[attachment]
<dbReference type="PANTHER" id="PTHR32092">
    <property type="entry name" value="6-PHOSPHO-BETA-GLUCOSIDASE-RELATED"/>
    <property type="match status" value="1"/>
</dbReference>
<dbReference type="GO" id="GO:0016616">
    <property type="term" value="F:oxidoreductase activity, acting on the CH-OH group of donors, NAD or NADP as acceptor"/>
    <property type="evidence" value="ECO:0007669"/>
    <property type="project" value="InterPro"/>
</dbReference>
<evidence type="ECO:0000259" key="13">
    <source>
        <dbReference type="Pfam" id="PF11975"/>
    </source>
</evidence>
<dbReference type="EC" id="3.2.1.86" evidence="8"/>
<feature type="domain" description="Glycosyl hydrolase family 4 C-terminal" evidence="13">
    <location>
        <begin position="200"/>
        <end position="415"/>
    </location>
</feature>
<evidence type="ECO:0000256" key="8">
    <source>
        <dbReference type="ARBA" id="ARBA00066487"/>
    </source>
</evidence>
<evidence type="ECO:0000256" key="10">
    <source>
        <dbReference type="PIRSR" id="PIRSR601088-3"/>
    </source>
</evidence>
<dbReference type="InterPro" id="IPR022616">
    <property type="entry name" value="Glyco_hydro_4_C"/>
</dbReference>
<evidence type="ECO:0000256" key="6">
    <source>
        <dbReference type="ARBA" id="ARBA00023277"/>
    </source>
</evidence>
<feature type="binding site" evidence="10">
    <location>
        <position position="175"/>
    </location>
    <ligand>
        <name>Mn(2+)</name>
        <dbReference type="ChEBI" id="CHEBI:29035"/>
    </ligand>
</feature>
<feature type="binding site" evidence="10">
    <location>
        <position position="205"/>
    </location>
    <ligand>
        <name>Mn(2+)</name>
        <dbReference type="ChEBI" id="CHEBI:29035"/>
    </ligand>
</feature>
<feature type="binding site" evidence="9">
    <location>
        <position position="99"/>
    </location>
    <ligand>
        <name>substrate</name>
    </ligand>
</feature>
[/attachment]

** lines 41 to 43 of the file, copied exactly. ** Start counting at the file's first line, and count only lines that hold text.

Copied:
    <location>
        <position position="175"/>
    </location>